The Centers for Disease Control and Prevention (CDC) recently issued a food safety alert on November 26, 2018, concerning romaine lettuce grown in northern and central California. The food safety alert warns consumers of the risk of contracting Escherichia coli (E. coli) from eating contaminated romaine lettuce. The particular strain of E. coli involved in this alert is E. coli O1157:47, a strain that produces the Shiga toxin. Cases of the illness have been reported across the country including part of the east coast, as well as California. If you think you ate lettuce that may have been contaminated, here is how to identify the systems and what to do.
Children, the elderly, and people with compromised immune systems face the greatest risk from E. coli exposure. However, it is possible for anyone to suffer symptoms after eating contaminated food. The strain of E. coli currently causing problems typically causes an onset of the following symptoms:
Symptoms typically appear within a week of eating contaminated food. In healthy adults, these symptoms may only last for about a week. However, this particular strain of E. coli has the potential to cause a severe form of kidney failure known as hemolytic uremic syndrome (HUS). Symptoms of HUS are:
These symptoms may also cause severe dehydration, which can potentially be fatal. Anyone who develops symptoms of HUS needs emergency medical treatment immediately. It is possible for this condition to cause kidney failure and long-term renal complications without immediate assistance.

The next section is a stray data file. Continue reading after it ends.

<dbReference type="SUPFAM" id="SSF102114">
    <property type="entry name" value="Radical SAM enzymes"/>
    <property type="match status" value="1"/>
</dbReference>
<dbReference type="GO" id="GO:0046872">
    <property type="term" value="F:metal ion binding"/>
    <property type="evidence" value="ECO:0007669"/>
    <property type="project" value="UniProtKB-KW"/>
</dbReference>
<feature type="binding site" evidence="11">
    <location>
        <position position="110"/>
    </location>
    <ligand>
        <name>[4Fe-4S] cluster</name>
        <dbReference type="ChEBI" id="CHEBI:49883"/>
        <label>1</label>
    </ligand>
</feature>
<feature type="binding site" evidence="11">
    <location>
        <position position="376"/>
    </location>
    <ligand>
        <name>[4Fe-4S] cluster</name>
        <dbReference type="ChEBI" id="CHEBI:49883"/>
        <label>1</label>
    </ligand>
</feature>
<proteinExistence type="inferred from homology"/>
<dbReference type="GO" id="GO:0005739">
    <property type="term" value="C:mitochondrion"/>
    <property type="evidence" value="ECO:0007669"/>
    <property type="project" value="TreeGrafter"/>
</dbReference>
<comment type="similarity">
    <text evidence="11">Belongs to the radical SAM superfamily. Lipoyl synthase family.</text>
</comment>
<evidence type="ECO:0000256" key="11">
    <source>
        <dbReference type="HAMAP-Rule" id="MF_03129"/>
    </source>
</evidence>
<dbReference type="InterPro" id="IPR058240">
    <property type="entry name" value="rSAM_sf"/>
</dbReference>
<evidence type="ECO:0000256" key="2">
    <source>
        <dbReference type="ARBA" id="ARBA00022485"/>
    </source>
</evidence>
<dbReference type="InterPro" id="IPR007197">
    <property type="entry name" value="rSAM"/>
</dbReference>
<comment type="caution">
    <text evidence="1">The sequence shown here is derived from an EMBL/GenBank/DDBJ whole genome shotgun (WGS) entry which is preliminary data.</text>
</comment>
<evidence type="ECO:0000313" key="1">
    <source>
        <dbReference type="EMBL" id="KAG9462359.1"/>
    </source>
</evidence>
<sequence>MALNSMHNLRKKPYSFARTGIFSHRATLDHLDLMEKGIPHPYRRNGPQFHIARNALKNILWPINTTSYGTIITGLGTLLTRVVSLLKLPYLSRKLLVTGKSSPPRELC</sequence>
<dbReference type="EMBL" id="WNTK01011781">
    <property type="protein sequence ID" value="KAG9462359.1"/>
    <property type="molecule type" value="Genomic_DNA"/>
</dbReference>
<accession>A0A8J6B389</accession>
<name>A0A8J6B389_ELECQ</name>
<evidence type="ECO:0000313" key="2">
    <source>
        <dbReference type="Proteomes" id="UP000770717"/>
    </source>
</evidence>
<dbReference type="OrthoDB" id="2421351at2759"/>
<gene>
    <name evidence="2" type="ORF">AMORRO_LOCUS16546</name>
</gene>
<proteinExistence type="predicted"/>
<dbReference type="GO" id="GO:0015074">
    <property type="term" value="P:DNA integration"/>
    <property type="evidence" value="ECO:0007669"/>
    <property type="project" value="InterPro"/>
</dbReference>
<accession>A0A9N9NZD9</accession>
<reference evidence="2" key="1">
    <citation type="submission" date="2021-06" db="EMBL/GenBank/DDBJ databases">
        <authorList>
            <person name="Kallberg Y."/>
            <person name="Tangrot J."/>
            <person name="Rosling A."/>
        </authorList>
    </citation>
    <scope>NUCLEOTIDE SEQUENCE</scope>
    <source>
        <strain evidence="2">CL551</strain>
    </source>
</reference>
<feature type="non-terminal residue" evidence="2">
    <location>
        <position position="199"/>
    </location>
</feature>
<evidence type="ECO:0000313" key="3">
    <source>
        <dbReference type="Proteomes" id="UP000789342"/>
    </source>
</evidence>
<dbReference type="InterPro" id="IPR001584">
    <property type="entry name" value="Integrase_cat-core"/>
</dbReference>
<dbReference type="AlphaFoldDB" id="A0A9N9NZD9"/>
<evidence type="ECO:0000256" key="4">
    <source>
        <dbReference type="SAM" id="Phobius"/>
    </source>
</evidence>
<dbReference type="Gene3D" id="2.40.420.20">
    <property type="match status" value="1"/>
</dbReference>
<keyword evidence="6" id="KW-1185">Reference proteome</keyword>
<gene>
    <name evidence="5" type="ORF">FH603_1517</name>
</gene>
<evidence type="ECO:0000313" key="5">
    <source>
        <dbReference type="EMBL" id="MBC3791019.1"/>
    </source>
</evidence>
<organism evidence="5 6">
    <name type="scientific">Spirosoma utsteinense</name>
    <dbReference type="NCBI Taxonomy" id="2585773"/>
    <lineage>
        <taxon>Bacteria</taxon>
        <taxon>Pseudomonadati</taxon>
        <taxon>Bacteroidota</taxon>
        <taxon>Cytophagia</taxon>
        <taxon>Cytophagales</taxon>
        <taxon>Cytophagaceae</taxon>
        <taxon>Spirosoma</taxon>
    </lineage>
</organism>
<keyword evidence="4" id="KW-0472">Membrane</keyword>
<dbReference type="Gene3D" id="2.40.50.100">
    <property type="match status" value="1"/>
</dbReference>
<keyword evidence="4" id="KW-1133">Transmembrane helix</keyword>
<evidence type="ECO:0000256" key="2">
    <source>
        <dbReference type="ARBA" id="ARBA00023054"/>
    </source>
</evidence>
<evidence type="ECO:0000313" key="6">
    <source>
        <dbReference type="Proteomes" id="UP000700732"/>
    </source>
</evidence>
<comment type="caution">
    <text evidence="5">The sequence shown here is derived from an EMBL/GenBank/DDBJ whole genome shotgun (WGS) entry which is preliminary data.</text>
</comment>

The CDC recommends throwing away all romaine lettuce products that you may have in your home if you do not know its origin, or if it originated in central or northern California. Unfortunately, traceability with some forms of produce is difficult, so it is not always possible to identify the place of origin. If you cannot tell where it came from, throw it away immediately. So far, the CDC has identified the problematic origins of the current E. coli outbreak to Monterey, Santa Barbara, San Benito, San Luis Obispo, Santa Cruz, and Ventura.
The Food and Drug Administration (FDA) and the CDC have recommended all grocery stores and restaurants to carefully identify all romaine lettuce products and dispose of any from the compromised areas. Again, if it is not possible to identify where a romaine lettuce product originated, throw it away immediately. This official recommendation applies to:
It is important to remember to throw away any potentially affected products, especially if you cannot identify its origin. The CDC also provides a step-by-step guide for properly cleaning your refrigerator if you kept any contaminated foods in it.
Symptoms from E. coli exposure typically appear within a few days of eating contaminated food. If you develop any of the aforementioned symptoms, it is important to seek medical treatment as soon as possible. While healthy adults are unlikely to develop HUS, it is best to seek a professional opinion to avoid the risk of severe renal complications or kidney failure.
If a restaurant or grocery store sold you contaminated food, you may have grounds for a personal injury lawsuit. It is possible to recover medical expenses, lost income from missed time at work, and pain and suffering compensation if a business negligently sold or served contaminated food to customers. If you or a loved one has developed symptoms of E. coli exposure after consuming any romaine lettuce product, contact a product liability attorney in Dallas as soon as possible to determine your legal options.